The following article deals with the value of human contact on our well-being. Touch allows people to feel attached to others. And some types of touch are therapeutic. Having said that, obviously boundaries are still and important issue that we must recognize and respect. It is quite fascinating how sometimes touch, if used appropriately, can go a long way to alleviate pain. How many elderly or ill people put there hand out to be held when a professional comes to visit as a means of having a moment of human contact that is for comfort, not merely for physical care? Touch is a powerful tool.
Whenever I’m overwhelmed or feeling down, I tend to crave touch. A hug, a hand to hold; a connection that can manifest into something that’s tangible. And even on stress-free days, I may seek out the healing components that touch has to offer.
Is the act of human touch an innate need, ingrained within? Not necessarily (in my opinion), but on a superficial level, it very well could be. Research demonstrates that touch contains several health benefits for our physiological and psychological well being.
A 2011 article on CNN.com discusses the numerous positive effects associated with physical contact and affection.
Hugging induces oxytocin, the “bonding hormone,” that’s renowned for reducing stress, lowering cortisol levels and increasing a sense of trust and security. According to research conducted at the University of North Carolina, women who receive more hugs from their partners have lower heart rates and blood pressure and higher levels of oxytocin.
“Hugs strengthen the immune system,” according to a post onmindbodygreen.com. “The gentle pressure on the sternum and the emotional charge this creates activates the Solar Plexus Chakra. This stimulates the thymus gland, which regulates and balances the body’s production of white blood cells, which keeps you healthy and disease free.”
The CNN post notes that holding hands produces a calming response. James Coan, PhD, assistant professor of psychology at the University of Virginia, administered MRIs to 16 married women, relaying that they may experience a mild shock. The anxietyillustrated various brain activity, but when the women held hands with one of the experimenters, their stress dissipated — when they held hands with their husbands, stress decreased even further.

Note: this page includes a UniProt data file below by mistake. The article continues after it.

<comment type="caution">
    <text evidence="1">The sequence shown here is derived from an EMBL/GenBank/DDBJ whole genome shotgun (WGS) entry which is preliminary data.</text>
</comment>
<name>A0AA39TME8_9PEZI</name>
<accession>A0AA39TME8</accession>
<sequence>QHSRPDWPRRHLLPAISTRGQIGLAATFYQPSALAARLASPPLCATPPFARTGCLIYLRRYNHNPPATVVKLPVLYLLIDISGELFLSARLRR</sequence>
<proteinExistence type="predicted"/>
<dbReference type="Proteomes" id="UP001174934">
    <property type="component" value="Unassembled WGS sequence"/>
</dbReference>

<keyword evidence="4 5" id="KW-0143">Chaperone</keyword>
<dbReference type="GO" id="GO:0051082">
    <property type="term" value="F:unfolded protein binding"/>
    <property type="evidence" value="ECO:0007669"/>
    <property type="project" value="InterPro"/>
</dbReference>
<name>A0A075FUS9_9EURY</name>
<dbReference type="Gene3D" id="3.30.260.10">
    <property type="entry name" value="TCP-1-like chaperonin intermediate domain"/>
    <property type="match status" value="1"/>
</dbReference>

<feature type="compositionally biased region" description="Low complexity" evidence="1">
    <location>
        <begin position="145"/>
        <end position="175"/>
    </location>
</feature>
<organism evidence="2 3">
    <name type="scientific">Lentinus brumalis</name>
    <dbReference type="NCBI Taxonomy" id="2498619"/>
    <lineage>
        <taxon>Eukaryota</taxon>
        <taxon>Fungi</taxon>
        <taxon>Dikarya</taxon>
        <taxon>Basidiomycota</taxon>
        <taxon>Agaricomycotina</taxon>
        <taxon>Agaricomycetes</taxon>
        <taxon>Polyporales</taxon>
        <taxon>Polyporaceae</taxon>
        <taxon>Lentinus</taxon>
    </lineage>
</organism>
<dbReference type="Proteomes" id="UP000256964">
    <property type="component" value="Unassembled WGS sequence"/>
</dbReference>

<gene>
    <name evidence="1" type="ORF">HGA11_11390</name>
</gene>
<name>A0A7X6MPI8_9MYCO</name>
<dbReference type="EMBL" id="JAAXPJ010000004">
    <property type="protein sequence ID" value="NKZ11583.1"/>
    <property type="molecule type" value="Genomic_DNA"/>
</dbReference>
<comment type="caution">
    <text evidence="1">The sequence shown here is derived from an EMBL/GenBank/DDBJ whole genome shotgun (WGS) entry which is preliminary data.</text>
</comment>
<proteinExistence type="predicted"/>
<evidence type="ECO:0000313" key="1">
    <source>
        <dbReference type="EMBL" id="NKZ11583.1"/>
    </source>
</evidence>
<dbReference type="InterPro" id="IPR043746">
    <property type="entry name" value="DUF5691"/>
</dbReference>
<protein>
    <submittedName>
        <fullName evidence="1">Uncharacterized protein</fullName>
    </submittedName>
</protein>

Coan observed that there was a “qualitative shift in the number of regions in the brain that just weren’t reacting anymore to the threat cue.” The article continues to state that, interestingly enough, hand clasping in happy relationships reduces stress-related activity in the hypothalamus region of the brain, which lowers cortisol levels throughout the system, as well as the area in the brain that registers pain.
Snuggling has the potential ability to bolster communication.
“Most people want to feel understood and communication is the vehicle by which they transmit understanding and empathy,” David Klow, a marriage and family therapist, said. “Non-verbal communication can be a very powerful way to say to your partner, ‘I get you.’ Cuddling is a way of saying, ‘I know how you feel.’ It allows us to feel known by your partner in ways that words can’t convey.”
Human touch — hugging, hand holding, cuddling, and other outlets of contact — can be beneficial, health-wise, physically and emotionally. (Oxytocin for the win!) And as I’m typing this, sifting through cold-recovery mode with a bit of laryngitis, I can’t help but think that a hug would be a great immunity booster at the moment. Hmmm…
Suval, L. (2014). The Surprising Psychological Value of Human Touch.Psych Central. Retrieved on March 14, 2014, from http://psychcentral.com/blog/archives/2014/03/10/the-surprising-psychological-value-of-human-touch/